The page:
President Emmanuel Macron made the announcement on Tuesday, and Prime Minister Jean Castex later clarified that the measures would include random checks at the Swiss and possibly Spanish borders and seven-day quarantines.
Downhill skiing is effectively banned in France for the season to help contain the spread of Covid-19 after the government said last week that ski lifts would remain closed until January, even though resorts could otherwise operate.
Slopes are open in neighbouring Switzerland, tempting French winter sports lovers to cross the border from December 15th, when the current lockdown is set to be lifted.
“If there are countries that keep their resorts open, there will be controls to dissuade the French,” Macron told a news conference.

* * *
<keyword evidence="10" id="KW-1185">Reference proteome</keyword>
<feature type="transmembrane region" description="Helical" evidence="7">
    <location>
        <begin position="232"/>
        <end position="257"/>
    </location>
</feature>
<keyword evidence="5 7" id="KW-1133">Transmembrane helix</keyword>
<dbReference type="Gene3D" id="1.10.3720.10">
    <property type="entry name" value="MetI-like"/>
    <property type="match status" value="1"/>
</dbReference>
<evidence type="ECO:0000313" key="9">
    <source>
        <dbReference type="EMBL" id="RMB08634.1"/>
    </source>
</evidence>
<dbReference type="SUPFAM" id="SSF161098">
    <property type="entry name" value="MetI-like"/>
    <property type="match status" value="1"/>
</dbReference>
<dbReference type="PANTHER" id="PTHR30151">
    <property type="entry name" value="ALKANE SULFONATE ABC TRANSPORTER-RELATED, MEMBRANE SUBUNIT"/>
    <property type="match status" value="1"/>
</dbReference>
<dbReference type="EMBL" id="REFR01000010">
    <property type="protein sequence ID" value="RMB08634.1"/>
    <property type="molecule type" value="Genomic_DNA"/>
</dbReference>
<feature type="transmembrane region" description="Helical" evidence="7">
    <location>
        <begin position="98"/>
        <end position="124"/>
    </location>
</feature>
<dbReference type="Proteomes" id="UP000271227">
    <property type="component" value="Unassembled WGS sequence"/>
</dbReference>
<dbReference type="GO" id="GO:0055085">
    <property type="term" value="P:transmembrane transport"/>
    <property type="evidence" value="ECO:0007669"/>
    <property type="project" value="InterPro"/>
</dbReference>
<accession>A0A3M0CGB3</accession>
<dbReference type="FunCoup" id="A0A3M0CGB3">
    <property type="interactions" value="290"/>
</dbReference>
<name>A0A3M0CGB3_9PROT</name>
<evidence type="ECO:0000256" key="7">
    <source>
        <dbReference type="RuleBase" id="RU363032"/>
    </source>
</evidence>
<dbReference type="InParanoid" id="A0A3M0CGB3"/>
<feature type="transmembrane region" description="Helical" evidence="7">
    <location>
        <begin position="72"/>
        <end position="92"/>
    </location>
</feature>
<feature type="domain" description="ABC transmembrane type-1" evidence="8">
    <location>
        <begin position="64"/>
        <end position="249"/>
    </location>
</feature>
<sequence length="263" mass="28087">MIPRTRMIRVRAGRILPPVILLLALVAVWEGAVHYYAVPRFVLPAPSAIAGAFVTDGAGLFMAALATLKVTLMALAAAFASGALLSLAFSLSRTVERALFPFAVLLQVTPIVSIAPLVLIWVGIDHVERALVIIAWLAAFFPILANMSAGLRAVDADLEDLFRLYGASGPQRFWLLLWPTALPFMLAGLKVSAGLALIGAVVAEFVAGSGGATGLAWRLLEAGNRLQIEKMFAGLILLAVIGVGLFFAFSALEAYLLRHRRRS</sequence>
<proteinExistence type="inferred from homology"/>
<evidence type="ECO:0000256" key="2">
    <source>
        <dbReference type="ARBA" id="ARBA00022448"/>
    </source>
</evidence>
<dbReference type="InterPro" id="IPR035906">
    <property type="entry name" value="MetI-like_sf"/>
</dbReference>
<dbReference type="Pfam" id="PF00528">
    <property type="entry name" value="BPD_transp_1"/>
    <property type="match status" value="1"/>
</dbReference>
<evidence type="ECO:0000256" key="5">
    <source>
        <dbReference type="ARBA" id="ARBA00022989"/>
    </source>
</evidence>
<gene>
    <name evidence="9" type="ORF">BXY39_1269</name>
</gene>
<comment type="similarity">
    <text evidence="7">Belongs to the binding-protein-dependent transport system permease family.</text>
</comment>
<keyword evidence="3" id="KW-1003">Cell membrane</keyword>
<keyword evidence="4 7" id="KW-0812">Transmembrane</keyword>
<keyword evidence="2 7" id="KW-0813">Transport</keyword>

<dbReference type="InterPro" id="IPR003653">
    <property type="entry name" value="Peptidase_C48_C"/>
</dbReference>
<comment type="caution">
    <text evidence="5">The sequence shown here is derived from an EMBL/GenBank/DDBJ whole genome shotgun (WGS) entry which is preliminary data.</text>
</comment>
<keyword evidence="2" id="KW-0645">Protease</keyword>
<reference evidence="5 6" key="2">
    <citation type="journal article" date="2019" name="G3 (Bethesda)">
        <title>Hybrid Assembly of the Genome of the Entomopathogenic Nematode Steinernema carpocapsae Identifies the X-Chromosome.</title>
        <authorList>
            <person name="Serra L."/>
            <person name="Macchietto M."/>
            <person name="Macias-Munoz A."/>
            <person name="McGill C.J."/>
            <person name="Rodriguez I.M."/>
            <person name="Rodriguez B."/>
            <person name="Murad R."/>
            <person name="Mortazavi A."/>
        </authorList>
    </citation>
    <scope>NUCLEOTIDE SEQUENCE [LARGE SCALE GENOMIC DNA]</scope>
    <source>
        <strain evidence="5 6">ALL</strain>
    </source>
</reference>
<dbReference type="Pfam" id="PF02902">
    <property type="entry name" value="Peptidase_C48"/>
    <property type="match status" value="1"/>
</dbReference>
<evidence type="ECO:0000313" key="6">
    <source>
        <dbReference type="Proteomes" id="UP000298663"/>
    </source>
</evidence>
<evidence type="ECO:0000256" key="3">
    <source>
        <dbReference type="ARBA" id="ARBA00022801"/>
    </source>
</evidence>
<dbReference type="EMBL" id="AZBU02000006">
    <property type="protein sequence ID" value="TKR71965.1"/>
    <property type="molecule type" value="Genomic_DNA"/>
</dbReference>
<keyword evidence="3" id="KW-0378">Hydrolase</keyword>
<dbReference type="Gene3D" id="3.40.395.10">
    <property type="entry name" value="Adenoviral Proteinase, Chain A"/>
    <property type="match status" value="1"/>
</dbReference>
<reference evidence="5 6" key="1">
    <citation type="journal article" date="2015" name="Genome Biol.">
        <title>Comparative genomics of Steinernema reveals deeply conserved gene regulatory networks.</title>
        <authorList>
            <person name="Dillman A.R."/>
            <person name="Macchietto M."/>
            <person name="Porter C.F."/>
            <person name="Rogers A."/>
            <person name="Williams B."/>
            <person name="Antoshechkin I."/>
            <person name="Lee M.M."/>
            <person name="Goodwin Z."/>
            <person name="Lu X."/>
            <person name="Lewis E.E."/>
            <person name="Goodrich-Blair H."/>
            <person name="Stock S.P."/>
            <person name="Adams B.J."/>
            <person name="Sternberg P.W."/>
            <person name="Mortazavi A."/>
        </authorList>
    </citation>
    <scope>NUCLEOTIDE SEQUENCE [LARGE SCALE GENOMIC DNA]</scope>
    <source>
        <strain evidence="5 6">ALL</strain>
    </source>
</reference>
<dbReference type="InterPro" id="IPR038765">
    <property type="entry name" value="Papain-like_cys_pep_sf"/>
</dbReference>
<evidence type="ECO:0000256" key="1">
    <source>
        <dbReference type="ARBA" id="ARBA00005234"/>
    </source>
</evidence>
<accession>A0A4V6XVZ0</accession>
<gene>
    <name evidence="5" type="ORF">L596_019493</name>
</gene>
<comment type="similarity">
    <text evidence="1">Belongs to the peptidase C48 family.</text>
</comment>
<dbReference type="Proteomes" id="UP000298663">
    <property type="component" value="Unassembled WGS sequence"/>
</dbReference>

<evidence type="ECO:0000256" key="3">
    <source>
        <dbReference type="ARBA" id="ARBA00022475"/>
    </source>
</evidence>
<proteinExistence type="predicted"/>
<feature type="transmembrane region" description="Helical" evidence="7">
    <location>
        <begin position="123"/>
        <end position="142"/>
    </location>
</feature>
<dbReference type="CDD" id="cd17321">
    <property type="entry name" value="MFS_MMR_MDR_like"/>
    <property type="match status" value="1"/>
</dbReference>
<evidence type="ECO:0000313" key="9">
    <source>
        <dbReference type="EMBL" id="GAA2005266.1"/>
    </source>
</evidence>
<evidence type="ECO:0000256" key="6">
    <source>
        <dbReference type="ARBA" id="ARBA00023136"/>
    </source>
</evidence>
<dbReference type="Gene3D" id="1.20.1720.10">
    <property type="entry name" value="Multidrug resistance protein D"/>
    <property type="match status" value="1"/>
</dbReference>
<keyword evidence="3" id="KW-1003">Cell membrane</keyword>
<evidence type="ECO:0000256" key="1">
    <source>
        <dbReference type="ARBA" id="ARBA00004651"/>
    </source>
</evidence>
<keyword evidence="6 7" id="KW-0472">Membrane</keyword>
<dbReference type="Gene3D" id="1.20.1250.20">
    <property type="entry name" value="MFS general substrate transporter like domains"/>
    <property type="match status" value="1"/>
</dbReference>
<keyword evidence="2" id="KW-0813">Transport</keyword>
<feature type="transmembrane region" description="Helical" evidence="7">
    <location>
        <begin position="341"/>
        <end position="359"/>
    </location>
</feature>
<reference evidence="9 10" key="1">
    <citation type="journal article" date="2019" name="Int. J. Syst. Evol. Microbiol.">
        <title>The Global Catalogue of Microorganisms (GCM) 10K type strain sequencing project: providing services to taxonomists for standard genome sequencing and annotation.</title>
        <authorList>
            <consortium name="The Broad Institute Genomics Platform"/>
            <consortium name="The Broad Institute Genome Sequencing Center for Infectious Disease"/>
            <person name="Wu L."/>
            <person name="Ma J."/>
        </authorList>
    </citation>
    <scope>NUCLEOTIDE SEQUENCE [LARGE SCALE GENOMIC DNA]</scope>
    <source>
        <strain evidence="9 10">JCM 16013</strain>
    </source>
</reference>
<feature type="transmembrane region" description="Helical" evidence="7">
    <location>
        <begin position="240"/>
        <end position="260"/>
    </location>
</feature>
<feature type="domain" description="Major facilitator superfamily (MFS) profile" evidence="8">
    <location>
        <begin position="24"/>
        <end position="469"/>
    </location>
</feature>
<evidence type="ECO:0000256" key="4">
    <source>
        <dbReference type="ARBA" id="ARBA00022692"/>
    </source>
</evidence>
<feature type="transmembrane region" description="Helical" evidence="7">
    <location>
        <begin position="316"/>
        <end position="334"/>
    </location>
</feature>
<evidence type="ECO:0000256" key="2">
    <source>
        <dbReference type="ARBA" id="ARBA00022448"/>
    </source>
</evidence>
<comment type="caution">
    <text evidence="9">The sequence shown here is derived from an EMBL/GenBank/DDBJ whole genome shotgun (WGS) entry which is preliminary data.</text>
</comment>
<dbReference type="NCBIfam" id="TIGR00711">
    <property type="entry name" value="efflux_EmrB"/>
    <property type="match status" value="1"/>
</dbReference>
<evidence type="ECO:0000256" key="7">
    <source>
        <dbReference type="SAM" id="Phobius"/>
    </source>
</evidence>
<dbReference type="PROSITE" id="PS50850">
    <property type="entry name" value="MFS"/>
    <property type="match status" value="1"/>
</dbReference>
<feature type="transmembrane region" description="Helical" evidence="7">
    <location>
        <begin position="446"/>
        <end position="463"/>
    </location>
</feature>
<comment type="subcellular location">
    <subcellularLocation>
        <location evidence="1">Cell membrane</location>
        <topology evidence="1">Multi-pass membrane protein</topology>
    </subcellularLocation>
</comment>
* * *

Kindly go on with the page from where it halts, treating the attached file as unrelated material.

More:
This was to avoid “creating a situation in which there is an imbalance with stations in France”, he said.
Prime Minister Jean Castex, in an interview on French TV Channel BFM on Wednesday morning, added: “We are going to set up a quarantine with the neighbouring authorities, there will be random checks at the border.
“You will be placed in quarantine for seven days and you will undergo tests.”
He added: “It's my duty to protect my fellow citizens, and if other countries don't have the same conception, that is their right.”
Germany and France have called for an EU-wide ban on skiing over Christmas, against strong opposition from Austria.
Italy and Spain have yet to decide. Switzerland – not an EU member, though it has strong ties to the bloc – has ignored calls to fall into line, much to the frustration of French officials.
“In Switzerland, we can go skiing, with protection plans in place,” Swiss Health Minister Alain Berset said last week.
France's ski resorts have been up in arms over the ban, saying the weeks around Christmas and New Year are crucial for their survival since they account for up to a quarter of their annual revenues.
France's winter sport sector says it generates some €11 billion in revenues per year and employs 120,000 people during the season.